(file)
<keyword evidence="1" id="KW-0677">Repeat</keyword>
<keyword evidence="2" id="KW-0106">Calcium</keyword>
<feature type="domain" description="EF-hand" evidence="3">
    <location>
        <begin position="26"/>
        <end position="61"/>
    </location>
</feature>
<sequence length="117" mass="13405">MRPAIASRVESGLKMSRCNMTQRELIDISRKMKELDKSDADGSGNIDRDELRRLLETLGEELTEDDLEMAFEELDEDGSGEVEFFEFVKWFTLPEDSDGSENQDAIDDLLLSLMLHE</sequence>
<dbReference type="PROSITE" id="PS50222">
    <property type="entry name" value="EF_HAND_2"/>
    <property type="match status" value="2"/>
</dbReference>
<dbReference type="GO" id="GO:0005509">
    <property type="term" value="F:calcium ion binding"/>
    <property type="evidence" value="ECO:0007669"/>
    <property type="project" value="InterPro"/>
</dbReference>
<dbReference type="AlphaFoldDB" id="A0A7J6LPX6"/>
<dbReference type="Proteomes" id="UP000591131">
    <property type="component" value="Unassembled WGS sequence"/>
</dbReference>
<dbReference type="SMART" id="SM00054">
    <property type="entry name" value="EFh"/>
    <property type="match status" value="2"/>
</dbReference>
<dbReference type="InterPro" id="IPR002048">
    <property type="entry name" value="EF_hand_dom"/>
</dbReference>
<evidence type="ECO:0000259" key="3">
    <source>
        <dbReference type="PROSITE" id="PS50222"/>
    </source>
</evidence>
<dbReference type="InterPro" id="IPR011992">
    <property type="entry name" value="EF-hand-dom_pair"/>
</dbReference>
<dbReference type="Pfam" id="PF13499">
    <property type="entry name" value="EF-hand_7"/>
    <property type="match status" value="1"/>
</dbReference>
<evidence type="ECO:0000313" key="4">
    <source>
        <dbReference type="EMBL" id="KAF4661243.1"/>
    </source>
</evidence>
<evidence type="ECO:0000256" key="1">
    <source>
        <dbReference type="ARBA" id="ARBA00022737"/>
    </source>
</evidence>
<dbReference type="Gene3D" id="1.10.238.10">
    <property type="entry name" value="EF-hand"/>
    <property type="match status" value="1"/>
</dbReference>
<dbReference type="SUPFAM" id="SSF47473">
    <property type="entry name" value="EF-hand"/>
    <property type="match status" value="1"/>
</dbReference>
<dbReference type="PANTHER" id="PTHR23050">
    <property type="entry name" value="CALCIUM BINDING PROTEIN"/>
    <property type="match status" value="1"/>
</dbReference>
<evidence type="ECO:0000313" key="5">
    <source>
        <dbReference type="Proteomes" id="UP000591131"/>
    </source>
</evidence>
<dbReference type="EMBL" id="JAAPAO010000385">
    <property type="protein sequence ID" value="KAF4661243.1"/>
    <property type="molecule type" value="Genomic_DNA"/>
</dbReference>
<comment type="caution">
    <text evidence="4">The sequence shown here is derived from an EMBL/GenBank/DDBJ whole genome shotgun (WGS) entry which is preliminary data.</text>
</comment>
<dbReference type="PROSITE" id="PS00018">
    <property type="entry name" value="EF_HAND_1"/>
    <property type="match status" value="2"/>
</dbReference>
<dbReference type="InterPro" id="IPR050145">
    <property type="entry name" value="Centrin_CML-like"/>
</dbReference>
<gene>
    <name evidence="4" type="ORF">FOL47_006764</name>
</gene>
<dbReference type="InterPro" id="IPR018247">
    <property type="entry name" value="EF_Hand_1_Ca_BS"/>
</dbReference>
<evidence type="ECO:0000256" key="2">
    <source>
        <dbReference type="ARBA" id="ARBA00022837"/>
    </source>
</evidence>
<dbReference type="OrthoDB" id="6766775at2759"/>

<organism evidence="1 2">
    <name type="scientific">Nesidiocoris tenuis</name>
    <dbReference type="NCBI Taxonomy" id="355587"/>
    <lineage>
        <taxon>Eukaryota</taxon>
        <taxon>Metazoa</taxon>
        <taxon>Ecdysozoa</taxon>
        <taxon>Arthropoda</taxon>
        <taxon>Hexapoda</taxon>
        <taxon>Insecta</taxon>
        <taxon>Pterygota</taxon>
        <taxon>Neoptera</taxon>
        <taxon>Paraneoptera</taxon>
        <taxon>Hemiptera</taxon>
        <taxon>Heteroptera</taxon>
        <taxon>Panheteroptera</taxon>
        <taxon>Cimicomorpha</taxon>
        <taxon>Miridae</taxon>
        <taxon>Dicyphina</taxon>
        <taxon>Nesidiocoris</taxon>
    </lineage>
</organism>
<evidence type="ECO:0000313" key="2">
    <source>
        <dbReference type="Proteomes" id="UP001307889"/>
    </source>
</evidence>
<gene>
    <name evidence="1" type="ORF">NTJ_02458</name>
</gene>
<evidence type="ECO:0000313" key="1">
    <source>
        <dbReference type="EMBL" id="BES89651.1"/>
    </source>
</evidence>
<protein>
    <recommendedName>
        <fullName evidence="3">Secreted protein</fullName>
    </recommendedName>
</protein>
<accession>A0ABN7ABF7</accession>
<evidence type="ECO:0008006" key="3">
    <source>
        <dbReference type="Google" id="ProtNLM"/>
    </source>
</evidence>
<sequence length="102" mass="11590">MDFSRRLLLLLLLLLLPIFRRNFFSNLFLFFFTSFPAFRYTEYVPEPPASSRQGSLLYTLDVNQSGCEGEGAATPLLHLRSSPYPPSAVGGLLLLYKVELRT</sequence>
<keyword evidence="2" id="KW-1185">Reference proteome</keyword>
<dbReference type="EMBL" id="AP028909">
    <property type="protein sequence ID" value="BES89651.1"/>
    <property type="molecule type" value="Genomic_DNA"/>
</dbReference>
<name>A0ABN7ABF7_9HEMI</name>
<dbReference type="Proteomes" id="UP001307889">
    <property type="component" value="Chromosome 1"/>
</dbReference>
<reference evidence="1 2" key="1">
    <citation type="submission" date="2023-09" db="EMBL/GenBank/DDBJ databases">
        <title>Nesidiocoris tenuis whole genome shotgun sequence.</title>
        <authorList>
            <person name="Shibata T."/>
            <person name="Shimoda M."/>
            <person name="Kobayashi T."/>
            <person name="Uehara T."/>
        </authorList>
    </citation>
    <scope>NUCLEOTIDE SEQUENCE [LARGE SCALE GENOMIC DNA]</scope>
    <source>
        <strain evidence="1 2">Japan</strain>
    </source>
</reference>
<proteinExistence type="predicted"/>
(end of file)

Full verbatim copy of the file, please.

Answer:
<keyword evidence="1" id="KW-0677">Repeat</keyword>
<keyword evidence="2" id="KW-0106">Calcium</keyword>
<feature type="domain" description="EF-hand" evidence="3">
    <location>
        <begin position="26"/>
        <end position="61"/>
    </location>
</feature>
<sequence length="117" mass="13405">MRPAIASRVESGLKMSRCNMTQRELIDISRKMKELDKSDADGSGNIDRDELRRLLETLGEELTEDDLEMAFEELDEDGSGEVEFFEFVKWFTLPEDSDGSENQDAIDDLLLSLMLHE</sequence>
<dbReference type="PROSITE" id="PS50222">
    <property type="entry name" value="EF_HAND_2"/>
    <property type="match status" value="2"/>
</dbReference>
<dbReference type="GO" id="GO:0005509">
    <property type="term" value="F:calcium ion binding"/>
    <property type="evidence" value="ECO:0007669"/>
    <property type="project" value="InterPro"/>
</dbReference>
<dbReference type="AlphaFoldDB" id="A0A7J6LPX6"/>
<dbReference type="Proteomes" id="UP000591131">
    <property type="component" value="Unassembled WGS sequence"/>
</dbReference>
<dbReference type="SMART" id="SM00054">
    <property type="entry name" value="EFh"/>
    <property type="match status" value="2"/>
</dbReference>
<dbReference type="InterPro" id="IPR002048">
    <property type="entry name" value="EF_hand_dom"/>
</dbReference>
<evidence type="ECO:0000259" key="3">
    <source>
        <dbReference type="PROSITE" id="PS50222"/>
    </source>
</evidence>
<dbReference type="InterPro" id="IPR011992">
    <property type="entry name" value="EF-hand-dom_pair"/>
</dbReference>
<dbReference type="Pfam" id="PF13499">
    <property type="entry name" value="EF-hand_7"/>
    <property type="match status" value="1"/>
</dbReference>
<evidence type="ECO:0000313" key="4">
    <source>
        <dbReference type="EMBL" id="KAF4661243.1"/>
    </source>
</evidence>
<evidence type="ECO:0000256" key="1">
    <source>
        <dbReference type="ARBA" id="ARBA00022737"/>
    </source>
</evidence>
<dbReference type="Gene3D" id="1.10.238.10">
    <property type="entry name" value="EF-hand"/>
    <property type="match status" value="1"/>
</dbReference>
<dbReference type="SUPFAM" id="SSF47473">
    <property type="entry name" value="EF-hand"/>
    <property type="match status" value="1"/>
</dbReference>
<dbReference type="PANTHER" id="PTHR23050">
    <property type="entry name" value="CALCIUM BINDING PROTEIN"/>
    <property type="match status" value="1"/>
</dbReference>
<evidence type="ECO:0000313" key="5">
    <source>
        <dbReference type="Proteomes" id="UP000591131"/>
    </source>
</evidence>
<dbReference type="EMBL" id="JAAPAO010000385">
    <property type="protein sequence ID" value="KAF4661243.1"/>
    <property type="molecule type" value="Genomic_DNA"/>
</dbReference>
<comment type="caution">
    <text evidence="4">The sequence shown here is derived from an EMBL/GenBank/DDBJ whole genome shotgun (WGS) entry which is preliminary data.</text>
</comment>
<dbReference type="PROSITE" id="PS00018">
    <property type="entry name" value="EF_HAND_1"/>
    <property type="match status" value="2"/>
</dbReference>
<dbReference type="InterPro" id="IPR050145">
    <property type="entry name" value="Centrin_CML-like"/>
</dbReference>
<gene>
    <name evidence="4" type="ORF">FOL47_006764</name>
</gene>
<dbReference type="InterPro" id="IPR018247">
    <property type="entry name" value="EF_Hand_1_Ca_BS"/>
</dbReference>
<evidence type="ECO:0000256" key="2">
    <source>
        <dbReference type="ARBA" id="ARBA00022837"/>
    </source>
</evidence>
<dbReference type="OrthoDB" id="6766775at2759"/>

<organism evidence="1 2">
    <name type="scientific">Nesidiocoris tenuis</name>
    <dbReference type="NCBI Taxonomy" id="355587"/>
    <lineage>
        <taxon>Eukaryota</taxon>
        <taxon>Metazoa</taxon>
        <taxon>Ecdysozoa</taxon>
        <taxon>Arthropoda</taxon>
        <taxon>Hexapoda</taxon>
        <taxon>Insecta</taxon>
        <taxon>Pterygota</taxon>
        <taxon>Neoptera</taxon>
        <taxon>Paraneoptera</taxon>
        <taxon>Hemiptera</taxon>
        <taxon>Heteroptera</taxon>
        <taxon>Panheteroptera</taxon>
        <taxon>Cimicomorpha</taxon>
        <taxon>Miridae</taxon>
        <taxon>Dicyphina</taxon>
        <taxon>Nesidiocoris</taxon>
    </lineage>
</organism>
<evidence type="ECO:0000313" key="2">
    <source>
        <dbReference type="Proteomes" id="UP001307889"/>
    </source>
</evidence>
<gene>
    <name evidence="1" type="ORF">NTJ_02458</name>
</gene>
<evidence type="ECO:0000313" key="1">
    <source>
        <dbReference type="EMBL" id="BES89651.1"/>
    </source>
</evidence>
<protein>
    <recommendedName>
        <fullName evidence="3">Secreted protein</fullName>
    </recommendedName>
</protein>
<accession>A0ABN7ABF7</accession>
<evidence type="ECO:0008006" key="3">
    <source>
        <dbReference type="Google" id="ProtNLM"/>
    </source>
</evidence>
<sequence length="102" mass="11590">MDFSRRLLLLLLLLLLPIFRRNFFSNLFLFFFTSFPAFRYTEYVPEPPASSRQGSLLYTLDVNQSGCEGEGAATPLLHLRSSPYPPSAVGGLLLLYKVELRT</sequence>
<keyword evidence="2" id="KW-1185">Reference proteome</keyword>
<dbReference type="EMBL" id="AP028909">
    <property type="protein sequence ID" value="BES89651.1"/>
    <property type="molecule type" value="Genomic_DNA"/>
</dbReference>
<name>A0ABN7ABF7_9HEMI</name>
<dbReference type="Proteomes" id="UP001307889">
    <property type="component" value="Chromosome 1"/>
</dbReference>
<reference evidence="1 2" key="1">
    <citation type="submission" date="2023-09" db="EMBL/GenBank/DDBJ databases">
        <title>Nesidiocoris tenuis whole genome shotgun sequence.</title>
        <authorList>
            <person name="Shibata T."/>
            <person name="Shimoda M."/>
            <person name="Kobayashi T."/>
            <person name="Uehara T."/>
        </authorList>
    </citation>
    <scope>NUCLEOTIDE SEQUENCE [LARGE SCALE GENOMIC DNA]</scope>
    <source>
        <strain evidence="1 2">Japan</strain>
    </source>
</reference>
<proteinExistence type="predicted"/>